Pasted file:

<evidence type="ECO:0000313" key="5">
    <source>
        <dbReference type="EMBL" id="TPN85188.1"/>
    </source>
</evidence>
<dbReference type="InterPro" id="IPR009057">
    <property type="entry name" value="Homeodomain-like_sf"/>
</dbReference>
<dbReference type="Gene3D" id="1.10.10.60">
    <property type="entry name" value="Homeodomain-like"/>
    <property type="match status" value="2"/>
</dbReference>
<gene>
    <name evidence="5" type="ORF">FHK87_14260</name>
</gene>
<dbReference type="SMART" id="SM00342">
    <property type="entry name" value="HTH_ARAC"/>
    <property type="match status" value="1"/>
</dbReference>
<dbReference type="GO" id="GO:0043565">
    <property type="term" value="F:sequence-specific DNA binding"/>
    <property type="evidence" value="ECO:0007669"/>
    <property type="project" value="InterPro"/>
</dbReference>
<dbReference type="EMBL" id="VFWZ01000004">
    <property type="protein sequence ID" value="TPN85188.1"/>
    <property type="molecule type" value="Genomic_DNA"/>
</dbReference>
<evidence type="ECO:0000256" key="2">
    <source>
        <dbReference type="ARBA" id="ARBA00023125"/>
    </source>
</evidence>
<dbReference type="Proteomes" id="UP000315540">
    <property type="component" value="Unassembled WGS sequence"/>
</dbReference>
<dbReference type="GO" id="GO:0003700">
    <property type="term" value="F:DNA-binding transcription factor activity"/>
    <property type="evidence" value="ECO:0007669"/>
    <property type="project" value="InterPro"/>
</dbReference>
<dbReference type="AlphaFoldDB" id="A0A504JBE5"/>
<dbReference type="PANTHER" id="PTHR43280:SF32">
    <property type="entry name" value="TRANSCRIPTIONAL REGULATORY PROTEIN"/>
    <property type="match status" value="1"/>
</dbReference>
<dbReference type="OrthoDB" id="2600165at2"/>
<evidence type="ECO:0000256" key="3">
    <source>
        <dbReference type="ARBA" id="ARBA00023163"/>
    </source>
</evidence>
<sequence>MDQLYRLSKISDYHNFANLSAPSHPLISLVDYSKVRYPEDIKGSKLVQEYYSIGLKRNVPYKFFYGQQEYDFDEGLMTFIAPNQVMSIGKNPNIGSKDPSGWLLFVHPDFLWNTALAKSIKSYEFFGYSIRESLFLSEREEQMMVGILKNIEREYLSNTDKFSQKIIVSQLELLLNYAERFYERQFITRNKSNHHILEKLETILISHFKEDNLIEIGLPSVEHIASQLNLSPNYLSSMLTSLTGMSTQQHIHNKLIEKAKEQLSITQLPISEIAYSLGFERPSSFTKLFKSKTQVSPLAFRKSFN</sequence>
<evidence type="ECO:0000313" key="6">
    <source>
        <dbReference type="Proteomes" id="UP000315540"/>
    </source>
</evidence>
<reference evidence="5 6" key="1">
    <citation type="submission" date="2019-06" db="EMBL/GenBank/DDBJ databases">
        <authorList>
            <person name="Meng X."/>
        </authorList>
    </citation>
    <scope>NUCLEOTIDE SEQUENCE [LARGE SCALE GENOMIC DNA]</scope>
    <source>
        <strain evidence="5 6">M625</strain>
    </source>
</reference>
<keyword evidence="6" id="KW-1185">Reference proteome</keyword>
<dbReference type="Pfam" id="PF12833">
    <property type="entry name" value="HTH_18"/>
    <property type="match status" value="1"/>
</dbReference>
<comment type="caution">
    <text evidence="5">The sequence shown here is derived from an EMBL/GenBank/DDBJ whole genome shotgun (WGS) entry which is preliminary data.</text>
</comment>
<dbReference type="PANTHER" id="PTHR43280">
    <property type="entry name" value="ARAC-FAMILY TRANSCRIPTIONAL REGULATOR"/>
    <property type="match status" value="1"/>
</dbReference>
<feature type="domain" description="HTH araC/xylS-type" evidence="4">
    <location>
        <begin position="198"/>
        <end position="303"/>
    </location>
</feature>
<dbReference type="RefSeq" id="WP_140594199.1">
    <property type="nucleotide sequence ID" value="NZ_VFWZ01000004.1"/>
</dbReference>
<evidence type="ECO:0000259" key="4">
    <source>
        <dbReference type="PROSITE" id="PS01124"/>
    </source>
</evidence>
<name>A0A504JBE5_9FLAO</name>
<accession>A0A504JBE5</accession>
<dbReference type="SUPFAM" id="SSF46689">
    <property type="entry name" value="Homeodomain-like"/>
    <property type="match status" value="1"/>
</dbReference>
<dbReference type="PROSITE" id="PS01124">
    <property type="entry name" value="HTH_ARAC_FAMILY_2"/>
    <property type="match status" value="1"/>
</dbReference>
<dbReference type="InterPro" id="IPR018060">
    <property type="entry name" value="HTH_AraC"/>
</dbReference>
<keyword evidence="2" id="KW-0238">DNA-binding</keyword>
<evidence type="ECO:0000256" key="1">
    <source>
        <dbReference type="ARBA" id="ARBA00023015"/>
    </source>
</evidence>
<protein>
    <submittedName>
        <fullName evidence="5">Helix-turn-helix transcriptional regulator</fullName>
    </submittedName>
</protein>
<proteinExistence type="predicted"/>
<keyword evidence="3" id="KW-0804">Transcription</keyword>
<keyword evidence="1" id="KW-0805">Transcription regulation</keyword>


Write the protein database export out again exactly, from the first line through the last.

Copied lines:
<evidence type="ECO:0000313" key="5">
    <source>
        <dbReference type="EMBL" id="TPN85188.1"/>
    </source>
</evidence>
<dbReference type="InterPro" id="IPR009057">
    <property type="entry name" value="Homeodomain-like_sf"/>
</dbReference>
<dbReference type="Gene3D" id="1.10.10.60">
    <property type="entry name" value="Homeodomain-like"/>
    <property type="match status" value="2"/>
</dbReference>
<gene>
    <name evidence="5" type="ORF">FHK87_14260</name>
</gene>
<dbReference type="SMART" id="SM00342">
    <property type="entry name" value="HTH_ARAC"/>
    <property type="match status" value="1"/>
</dbReference>
<dbReference type="GO" id="GO:0043565">
    <property type="term" value="F:sequence-specific DNA binding"/>
    <property type="evidence" value="ECO:0007669"/>
    <property type="project" value="InterPro"/>
</dbReference>
<dbReference type="EMBL" id="VFWZ01000004">
    <property type="protein sequence ID" value="TPN85188.1"/>
    <property type="molecule type" value="Genomic_DNA"/>
</dbReference>
<evidence type="ECO:0000256" key="2">
    <source>
        <dbReference type="ARBA" id="ARBA00023125"/>
    </source>
</evidence>
<dbReference type="Proteomes" id="UP000315540">
    <property type="component" value="Unassembled WGS sequence"/>
</dbReference>
<dbReference type="GO" id="GO:0003700">
    <property type="term" value="F:DNA-binding transcription factor activity"/>
    <property type="evidence" value="ECO:0007669"/>
    <property type="project" value="InterPro"/>
</dbReference>
<dbReference type="AlphaFoldDB" id="A0A504JBE5"/>
<dbReference type="PANTHER" id="PTHR43280:SF32">
    <property type="entry name" value="TRANSCRIPTIONAL REGULATORY PROTEIN"/>
    <property type="match status" value="1"/>
</dbReference>
<dbReference type="OrthoDB" id="2600165at2"/>
<evidence type="ECO:0000256" key="3">
    <source>
        <dbReference type="ARBA" id="ARBA00023163"/>
    </source>
</evidence>
<sequence>MDQLYRLSKISDYHNFANLSAPSHPLISLVDYSKVRYPEDIKGSKLVQEYYSIGLKRNVPYKFFYGQQEYDFDEGLMTFIAPNQVMSIGKNPNIGSKDPSGWLLFVHPDFLWNTALAKSIKSYEFFGYSIRESLFLSEREEQMMVGILKNIEREYLSNTDKFSQKIIVSQLELLLNYAERFYERQFITRNKSNHHILEKLETILISHFKEDNLIEIGLPSVEHIASQLNLSPNYLSSMLTSLTGMSTQQHIHNKLIEKAKEQLSITQLPISEIAYSLGFERPSSFTKLFKSKTQVSPLAFRKSFN</sequence>
<evidence type="ECO:0000313" key="6">
    <source>
        <dbReference type="Proteomes" id="UP000315540"/>
    </source>
</evidence>
<reference evidence="5 6" key="1">
    <citation type="submission" date="2019-06" db="EMBL/GenBank/DDBJ databases">
        <authorList>
            <person name="Meng X."/>
        </authorList>
    </citation>
    <scope>NUCLEOTIDE SEQUENCE [LARGE SCALE GENOMIC DNA]</scope>
    <source>
        <strain evidence="5 6">M625</strain>
    </source>
</reference>
<keyword evidence="6" id="KW-1185">Reference proteome</keyword>
<dbReference type="Pfam" id="PF12833">
    <property type="entry name" value="HTH_18"/>
    <property type="match status" value="1"/>
</dbReference>
<comment type="caution">
    <text evidence="5">The sequence shown here is derived from an EMBL/GenBank/DDBJ whole genome shotgun (WGS) entry which is preliminary data.</text>
</comment>
<dbReference type="PANTHER" id="PTHR43280">
    <property type="entry name" value="ARAC-FAMILY TRANSCRIPTIONAL REGULATOR"/>
    <property type="match status" value="1"/>
</dbReference>
<feature type="domain" description="HTH araC/xylS-type" evidence="4">
    <location>
        <begin position="198"/>
        <end position="303"/>
    </location>
</feature>
<dbReference type="RefSeq" id="WP_140594199.1">
    <property type="nucleotide sequence ID" value="NZ_VFWZ01000004.1"/>
</dbReference>
<evidence type="ECO:0000259" key="4">
    <source>
        <dbReference type="PROSITE" id="PS01124"/>
    </source>
</evidence>
<name>A0A504JBE5_9FLAO</name>
<accession>A0A504JBE5</accession>
<dbReference type="SUPFAM" id="SSF46689">
    <property type="entry name" value="Homeodomain-like"/>
    <property type="match status" value="1"/>
</dbReference>
<dbReference type="PROSITE" id="PS01124">
    <property type="entry name" value="HTH_ARAC_FAMILY_2"/>
    <property type="match status" value="1"/>
</dbReference>
<dbReference type="InterPro" id="IPR018060">
    <property type="entry name" value="HTH_AraC"/>
</dbReference>
<keyword evidence="2" id="KW-0238">DNA-binding</keyword>
<evidence type="ECO:0000256" key="1">
    <source>
        <dbReference type="ARBA" id="ARBA00023015"/>
    </source>
</evidence>
<protein>
    <submittedName>
        <fullName evidence="5">Helix-turn-helix transcriptional regulator</fullName>
    </submittedName>
</protein>
<proteinExistence type="predicted"/>
<keyword evidence="3" id="KW-0804">Transcription</keyword>
<keyword evidence="1" id="KW-0805">Transcription regulation</keyword>